TV Ads and Search Spikes: Toward a Deeper Understanding
Rex Y. Du, Linli Xu, and Kenneth C. Wilbur, 2017, 17-104
Consumers frequently use television and smartphone simultaneously, especially during the prime time TV viewing hours. One consequence of television/smartphone multitasking is well established: TV ads lead some viewers to search online for the advertised brands. In fact, a small industry has recently developed to help marketers measure the effectiveness of TV ads through post-ad spikes in online searches. However, limited research is publicly available beyond the main effect of TV ads causing search spikes.
In this report, Rex Du, Linli Xu, and Kenneth C. Wilbur seek a deeper understanding of how television advertisers should (or should not) leverage post-ad search spikes when evaluating and purchasing TV ads.
They report two empirical studies of how minute-by-minute TV ad insertions influence minute-by-minute brand searches online. The first is a pilot study analyzing two daily fantasy sports brands over a period of three months. Post-ad search spikes are readily detectable for these brands, even for ads with small audiences. Spillovers to competing brands' search volume are positive and approximately one-fifth as large as the effect on the advertised brand's search volume. After controlling for audience size and brand fixed effects, ad content and media factors explain an incremental 54% of the variation in post-ad search spikes.
The second study is carried out with three pick-up truck brands; it merges brand search data from half a million minutes with audience data for more than 40,000 national TV ad insertions. This main study replicates the results of the pilot study, and further shows that (1) about 75% of incremental search occurs either in the minute the ad begins or the following minute, (2) the moderating effects of media factors are brand-specific, (3) ad audiences who are more likely to buy in the advertised product category produce larger search spikes, (4) brand-focused ads produce larger search spikes than price-focused ads, and (5) search spikes are smaller after more informative ads.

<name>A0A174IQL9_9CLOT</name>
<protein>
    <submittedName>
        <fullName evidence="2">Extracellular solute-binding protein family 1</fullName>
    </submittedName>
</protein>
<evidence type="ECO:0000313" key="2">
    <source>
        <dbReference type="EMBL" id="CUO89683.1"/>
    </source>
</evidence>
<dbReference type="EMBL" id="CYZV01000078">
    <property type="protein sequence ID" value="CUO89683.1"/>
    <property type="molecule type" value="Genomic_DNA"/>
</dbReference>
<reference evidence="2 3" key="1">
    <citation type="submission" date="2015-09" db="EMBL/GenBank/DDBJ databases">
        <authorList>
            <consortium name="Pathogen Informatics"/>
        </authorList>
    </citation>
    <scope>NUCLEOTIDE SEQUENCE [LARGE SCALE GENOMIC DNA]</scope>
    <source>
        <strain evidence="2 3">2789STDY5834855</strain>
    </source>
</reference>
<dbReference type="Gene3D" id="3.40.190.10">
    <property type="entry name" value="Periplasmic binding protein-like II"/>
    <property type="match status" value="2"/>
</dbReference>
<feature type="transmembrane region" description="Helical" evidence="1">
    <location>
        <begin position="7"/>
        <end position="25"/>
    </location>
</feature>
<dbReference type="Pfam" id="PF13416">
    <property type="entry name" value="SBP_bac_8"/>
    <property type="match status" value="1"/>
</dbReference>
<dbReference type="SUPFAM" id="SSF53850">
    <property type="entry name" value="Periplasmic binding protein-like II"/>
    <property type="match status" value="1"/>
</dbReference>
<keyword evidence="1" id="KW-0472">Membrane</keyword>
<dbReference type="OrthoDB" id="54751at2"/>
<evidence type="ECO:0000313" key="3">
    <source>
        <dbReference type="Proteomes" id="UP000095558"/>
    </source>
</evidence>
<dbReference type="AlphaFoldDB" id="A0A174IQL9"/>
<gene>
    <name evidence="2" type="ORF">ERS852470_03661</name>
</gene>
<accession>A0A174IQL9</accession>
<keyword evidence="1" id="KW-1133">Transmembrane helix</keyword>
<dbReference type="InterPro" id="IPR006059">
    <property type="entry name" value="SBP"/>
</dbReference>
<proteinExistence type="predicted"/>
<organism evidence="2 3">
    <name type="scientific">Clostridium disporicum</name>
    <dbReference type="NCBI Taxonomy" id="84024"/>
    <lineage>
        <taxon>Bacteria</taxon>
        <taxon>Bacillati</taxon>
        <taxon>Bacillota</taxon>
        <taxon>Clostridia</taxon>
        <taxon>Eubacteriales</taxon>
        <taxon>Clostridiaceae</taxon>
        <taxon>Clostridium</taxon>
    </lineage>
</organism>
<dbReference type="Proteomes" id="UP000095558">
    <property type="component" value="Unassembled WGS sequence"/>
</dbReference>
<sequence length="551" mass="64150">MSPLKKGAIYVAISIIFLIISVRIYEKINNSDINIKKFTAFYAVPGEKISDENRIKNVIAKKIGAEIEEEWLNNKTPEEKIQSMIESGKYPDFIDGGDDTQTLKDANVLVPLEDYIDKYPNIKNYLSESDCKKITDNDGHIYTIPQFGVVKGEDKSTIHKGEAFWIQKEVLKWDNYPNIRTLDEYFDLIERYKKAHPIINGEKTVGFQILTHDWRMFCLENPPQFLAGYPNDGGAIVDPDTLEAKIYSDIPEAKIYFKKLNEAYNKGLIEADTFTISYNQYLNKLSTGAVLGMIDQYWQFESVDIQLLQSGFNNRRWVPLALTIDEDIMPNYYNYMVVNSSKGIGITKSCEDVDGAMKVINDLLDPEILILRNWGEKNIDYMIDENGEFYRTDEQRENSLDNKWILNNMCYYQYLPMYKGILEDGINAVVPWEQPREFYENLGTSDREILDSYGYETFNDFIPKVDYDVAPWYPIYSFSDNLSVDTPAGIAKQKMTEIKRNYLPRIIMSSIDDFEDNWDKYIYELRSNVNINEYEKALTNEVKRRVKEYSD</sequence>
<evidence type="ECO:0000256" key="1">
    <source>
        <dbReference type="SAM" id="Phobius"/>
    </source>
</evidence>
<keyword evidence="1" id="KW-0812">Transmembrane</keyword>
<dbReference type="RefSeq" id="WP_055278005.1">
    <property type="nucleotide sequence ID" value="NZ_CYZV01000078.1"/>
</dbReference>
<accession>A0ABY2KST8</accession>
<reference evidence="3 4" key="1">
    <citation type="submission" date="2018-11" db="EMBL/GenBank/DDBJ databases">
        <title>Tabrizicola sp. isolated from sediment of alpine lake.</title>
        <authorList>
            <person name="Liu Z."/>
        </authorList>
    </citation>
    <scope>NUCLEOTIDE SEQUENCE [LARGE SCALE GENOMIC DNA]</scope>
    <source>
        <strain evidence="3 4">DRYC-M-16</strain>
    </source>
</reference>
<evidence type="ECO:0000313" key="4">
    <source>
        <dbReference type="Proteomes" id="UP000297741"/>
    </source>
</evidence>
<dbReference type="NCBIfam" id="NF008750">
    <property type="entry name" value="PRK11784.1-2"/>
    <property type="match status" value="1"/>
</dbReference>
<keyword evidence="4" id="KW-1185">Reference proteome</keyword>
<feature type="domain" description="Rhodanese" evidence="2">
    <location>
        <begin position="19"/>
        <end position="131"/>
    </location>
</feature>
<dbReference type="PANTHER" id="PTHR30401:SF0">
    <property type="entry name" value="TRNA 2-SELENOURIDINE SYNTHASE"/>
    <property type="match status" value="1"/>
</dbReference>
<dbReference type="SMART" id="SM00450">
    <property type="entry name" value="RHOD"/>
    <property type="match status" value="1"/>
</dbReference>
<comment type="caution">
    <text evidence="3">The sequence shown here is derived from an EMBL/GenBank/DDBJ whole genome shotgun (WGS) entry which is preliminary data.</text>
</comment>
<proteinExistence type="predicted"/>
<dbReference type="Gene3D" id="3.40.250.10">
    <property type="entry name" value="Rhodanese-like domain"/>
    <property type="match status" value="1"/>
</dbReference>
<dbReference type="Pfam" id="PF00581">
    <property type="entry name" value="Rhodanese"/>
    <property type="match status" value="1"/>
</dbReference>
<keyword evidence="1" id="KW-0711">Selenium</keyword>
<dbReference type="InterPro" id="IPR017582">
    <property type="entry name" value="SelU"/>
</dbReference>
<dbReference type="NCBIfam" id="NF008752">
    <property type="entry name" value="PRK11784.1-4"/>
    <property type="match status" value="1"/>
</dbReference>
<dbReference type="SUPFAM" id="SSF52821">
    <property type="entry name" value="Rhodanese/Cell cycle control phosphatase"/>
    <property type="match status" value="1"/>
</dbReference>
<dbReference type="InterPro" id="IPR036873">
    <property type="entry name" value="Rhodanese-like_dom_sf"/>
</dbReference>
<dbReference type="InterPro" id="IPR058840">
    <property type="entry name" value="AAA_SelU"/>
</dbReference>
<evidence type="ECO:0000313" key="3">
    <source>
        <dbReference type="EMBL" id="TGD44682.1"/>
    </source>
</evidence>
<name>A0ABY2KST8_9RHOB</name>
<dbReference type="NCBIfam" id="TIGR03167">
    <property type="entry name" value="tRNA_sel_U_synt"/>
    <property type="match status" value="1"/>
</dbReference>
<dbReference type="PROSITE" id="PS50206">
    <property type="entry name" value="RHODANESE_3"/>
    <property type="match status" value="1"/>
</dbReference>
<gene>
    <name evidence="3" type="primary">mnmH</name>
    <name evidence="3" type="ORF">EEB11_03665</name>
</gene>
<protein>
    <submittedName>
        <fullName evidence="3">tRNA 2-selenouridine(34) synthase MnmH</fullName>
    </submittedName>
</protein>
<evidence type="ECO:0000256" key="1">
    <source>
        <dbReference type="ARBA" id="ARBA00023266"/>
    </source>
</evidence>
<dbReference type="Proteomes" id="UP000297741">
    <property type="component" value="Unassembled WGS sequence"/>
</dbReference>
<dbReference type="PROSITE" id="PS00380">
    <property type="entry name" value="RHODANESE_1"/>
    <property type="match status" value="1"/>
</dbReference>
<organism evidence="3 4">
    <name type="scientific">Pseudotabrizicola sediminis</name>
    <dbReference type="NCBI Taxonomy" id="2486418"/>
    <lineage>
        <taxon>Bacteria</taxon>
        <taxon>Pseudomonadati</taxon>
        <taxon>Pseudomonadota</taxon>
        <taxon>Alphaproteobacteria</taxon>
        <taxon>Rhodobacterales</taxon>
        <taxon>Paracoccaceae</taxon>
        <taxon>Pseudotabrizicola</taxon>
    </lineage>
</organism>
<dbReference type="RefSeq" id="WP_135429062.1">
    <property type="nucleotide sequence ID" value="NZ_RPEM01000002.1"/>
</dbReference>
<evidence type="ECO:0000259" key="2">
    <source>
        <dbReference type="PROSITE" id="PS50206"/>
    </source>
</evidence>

Taken together, these findings show that, for TV advertisers who seek to maximize consumers' online information gathering, post-ad search spikes offer a causal attribution measure that is responsive, reliable and readily available. However, TV advertisers who have additional goals (e.g., information provision, communicating current pricing, converting prospects to purchasers, etc.) should exercise caution in treating post-ad search spikes as the single metric of interest in assessing TV ad effectiveness. In fact, a larger search spike could even be a negative signal in some cases, as it might convey reduced effectiveness in communicating product information.
Rex Y. Du is the Marvin Hurley Professor of Marketing at the Bauer College of Business, University of Houston. Linli Xu is Assistant Professor of Marketing at the Carlson School of Management, University of Minnesota. Kenneth C. Wilbur is Associate Professor of Marketing, Rady School of Management, University of California, San Diego.
We thank Bozhena Bidyuk, Karsten Hansen, Mark Hughes and Brad Shapiro for helpful discussions, as well as participants at the 2016 ARF Re!Think Conference and the 2017 MSI “Harnessing Marketing Analytics for Business Impact” conference. We are indebted to Peter Daboll of Ace Metrix and Ray Pettit of comScore for sharing the data that made this research possible. The usual disclaimer applies.
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